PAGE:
Fifteen different donations are listed on Missouri's tax forms, up from just one in 1989.
JEFFERSON CITY, Mo. -- Although state lawmakers continue to provide a growing array of options for Missourians to make charitable donations on their tax returns, it hasn't resulted in increased overall giving.
In 1989, there was only one tax checkoff allowing Missourians to voluntarily forgo a portion of their state income tax refund. According to the Missouri Department of Revenue, taxpayers that year contributed $462,829 for the Children's Trust Fund, which goes to finance child abuse prevention programs.
By contrast, in 2004 six available checkoffs brought in just $376,345 combined. The amount collected that year, however, was still higher than it was for 10 of the 15 preceding years.
Data for 2005 is available only through April 19. As of that date, Missourians had given $273,280 for 15 different checkoffs.
The checkoffs benefit a variety of purposes, including military veterans' programs, home delivered meals for the elderly and various not-for-profit advocacy groups such as the American Cancer Society, the Muscular Dystrophy Association and the March of Dimes. Taxpayers even have the option of giving a few extra dollars to shore up the state's general fund.
Revenue department spokeswoman Maura Browning said the agency has seen a dilution in the amounts that flow to particular causes as the number of options has proliferated. A case in point is the Children's Trust Fund.
"The Children's Trust Fund started off pretty big but has steadily dwindled over the years," Browning said.
Although it remains by far the most popular checkoff, taxpayers donated just $157,996 to it in 2004, about one-third of what they gave in 1989.
Browning also said new checkoffs typically fail to generate as much revenue in subsequent years as they do in the first year they are offered.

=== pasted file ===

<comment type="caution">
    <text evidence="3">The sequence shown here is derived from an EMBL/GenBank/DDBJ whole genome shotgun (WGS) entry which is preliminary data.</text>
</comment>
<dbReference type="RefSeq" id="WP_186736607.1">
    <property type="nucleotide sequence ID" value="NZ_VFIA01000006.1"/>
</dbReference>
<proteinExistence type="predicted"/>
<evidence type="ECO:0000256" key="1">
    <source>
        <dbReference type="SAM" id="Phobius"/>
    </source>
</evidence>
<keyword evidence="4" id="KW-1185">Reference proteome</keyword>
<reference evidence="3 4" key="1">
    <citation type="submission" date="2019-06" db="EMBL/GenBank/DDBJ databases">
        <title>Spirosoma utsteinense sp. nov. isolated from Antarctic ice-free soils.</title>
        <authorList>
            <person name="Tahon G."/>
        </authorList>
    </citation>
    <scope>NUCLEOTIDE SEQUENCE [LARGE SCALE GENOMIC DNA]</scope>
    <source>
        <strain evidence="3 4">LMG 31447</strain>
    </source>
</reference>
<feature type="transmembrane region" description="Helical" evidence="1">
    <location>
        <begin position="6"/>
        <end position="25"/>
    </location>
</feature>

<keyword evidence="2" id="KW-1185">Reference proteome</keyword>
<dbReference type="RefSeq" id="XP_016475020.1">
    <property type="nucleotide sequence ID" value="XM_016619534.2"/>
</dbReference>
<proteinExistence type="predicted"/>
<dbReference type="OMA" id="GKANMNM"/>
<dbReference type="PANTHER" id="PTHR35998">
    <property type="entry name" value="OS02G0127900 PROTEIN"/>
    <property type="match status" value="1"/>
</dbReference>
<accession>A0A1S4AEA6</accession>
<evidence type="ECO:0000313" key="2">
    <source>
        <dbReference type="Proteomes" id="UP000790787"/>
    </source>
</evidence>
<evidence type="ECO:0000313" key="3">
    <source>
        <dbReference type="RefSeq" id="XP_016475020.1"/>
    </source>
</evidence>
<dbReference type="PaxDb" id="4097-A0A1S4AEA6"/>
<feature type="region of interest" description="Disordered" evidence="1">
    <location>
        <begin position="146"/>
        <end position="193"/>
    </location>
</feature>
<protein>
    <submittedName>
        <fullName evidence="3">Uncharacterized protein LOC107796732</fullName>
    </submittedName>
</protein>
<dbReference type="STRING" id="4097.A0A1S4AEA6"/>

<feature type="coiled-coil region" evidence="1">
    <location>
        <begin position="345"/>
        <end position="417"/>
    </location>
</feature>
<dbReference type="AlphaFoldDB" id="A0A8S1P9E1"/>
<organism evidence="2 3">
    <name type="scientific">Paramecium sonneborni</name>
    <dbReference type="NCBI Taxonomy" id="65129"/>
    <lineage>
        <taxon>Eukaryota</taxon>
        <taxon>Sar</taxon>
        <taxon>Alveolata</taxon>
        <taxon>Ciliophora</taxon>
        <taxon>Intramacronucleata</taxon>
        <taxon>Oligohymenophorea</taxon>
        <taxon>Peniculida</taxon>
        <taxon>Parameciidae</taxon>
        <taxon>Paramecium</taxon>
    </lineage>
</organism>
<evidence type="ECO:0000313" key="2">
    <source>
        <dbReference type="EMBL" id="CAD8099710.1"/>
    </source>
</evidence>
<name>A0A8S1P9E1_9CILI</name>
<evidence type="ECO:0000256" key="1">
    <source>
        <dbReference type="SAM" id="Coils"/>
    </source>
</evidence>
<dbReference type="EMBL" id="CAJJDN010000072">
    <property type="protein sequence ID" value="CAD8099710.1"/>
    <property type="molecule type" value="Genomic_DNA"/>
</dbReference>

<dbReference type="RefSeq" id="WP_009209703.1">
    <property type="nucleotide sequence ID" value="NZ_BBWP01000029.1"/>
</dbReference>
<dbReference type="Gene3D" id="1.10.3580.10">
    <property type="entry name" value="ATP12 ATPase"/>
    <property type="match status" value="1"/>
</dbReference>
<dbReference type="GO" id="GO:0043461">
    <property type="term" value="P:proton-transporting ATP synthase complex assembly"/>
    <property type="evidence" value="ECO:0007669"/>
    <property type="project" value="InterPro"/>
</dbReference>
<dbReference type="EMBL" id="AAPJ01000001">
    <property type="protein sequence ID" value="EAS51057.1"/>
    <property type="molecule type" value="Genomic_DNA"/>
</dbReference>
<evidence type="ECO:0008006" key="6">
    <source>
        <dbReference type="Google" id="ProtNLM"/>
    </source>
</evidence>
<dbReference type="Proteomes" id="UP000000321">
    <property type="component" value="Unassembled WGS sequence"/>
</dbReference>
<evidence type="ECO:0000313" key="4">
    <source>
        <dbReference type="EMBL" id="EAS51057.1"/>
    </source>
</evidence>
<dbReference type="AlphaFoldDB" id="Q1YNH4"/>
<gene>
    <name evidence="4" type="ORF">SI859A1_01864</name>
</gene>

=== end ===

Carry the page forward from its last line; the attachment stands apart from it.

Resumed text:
The Missouri Legislature approved at least two more checkoff programs this spring. One provides financial assistance to needy military families with a member serving in a combat zone. The other is to fund lead testing for children.
The sponsor of the Military Family Relief Fund, which has already been signed into law, said he projects taxpayers will donate between $250,000 to $300,000 a year to it -- a range far higher than what the leading existing checkoff has generated in recent years.
State Rep. Jack Jackson, R-Wildwood, said he is confident Missourians' desire to show support for American troops in Iraq and Afghanistan will result in generous giving and doesn't believe his target is overly optimistic.
"I think it will do well because patriotism is very important to the people of Missouri," said Jackson, a retired Marine fighter pilot. "Some of the other programs are important but may not be as important to as many people."
Jackson said it will take a vigorous campaign on the part of elected officials at tax time to generate public awareness and support for the program and its aim to help military families who are struggling financially.
"I think citizens will step up and say 'You think about the war. We'll take care of the home front,'" Jackson said. "We are going to have to make this known so people can be a part of it."